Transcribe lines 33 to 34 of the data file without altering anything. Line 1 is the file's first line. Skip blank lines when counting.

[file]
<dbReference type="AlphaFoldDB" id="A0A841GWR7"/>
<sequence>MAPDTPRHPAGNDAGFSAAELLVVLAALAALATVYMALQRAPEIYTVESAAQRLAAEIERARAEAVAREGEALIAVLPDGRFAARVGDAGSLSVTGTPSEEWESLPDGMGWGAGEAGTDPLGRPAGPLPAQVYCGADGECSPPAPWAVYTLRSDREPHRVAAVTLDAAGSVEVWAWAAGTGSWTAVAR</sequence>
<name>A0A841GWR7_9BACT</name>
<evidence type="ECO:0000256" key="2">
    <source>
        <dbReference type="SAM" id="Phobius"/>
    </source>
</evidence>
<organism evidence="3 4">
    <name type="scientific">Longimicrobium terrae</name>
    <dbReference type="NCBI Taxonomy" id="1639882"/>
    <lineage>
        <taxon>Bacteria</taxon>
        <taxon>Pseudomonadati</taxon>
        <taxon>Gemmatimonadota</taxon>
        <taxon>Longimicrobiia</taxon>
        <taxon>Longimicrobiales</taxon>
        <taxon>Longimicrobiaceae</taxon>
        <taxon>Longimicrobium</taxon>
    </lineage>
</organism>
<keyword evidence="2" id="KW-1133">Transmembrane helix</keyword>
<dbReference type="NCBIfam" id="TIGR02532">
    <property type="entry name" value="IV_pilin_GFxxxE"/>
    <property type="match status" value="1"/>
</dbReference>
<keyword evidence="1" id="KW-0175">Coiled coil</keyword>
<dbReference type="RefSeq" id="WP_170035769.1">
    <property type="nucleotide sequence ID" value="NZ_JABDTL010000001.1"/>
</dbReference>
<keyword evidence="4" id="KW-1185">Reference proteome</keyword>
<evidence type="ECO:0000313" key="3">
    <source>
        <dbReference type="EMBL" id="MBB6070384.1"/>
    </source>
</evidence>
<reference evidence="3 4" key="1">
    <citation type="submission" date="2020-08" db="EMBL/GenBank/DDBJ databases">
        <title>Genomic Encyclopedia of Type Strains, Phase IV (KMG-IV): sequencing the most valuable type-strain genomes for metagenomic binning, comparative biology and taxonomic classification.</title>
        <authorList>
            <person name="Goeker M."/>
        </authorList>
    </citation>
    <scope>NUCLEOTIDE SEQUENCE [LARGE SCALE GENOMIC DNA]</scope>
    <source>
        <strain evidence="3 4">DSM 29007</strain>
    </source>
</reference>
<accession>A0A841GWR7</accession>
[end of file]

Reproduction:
    <source>
        <dbReference type="EMBL" id="MBB6070384.1"/>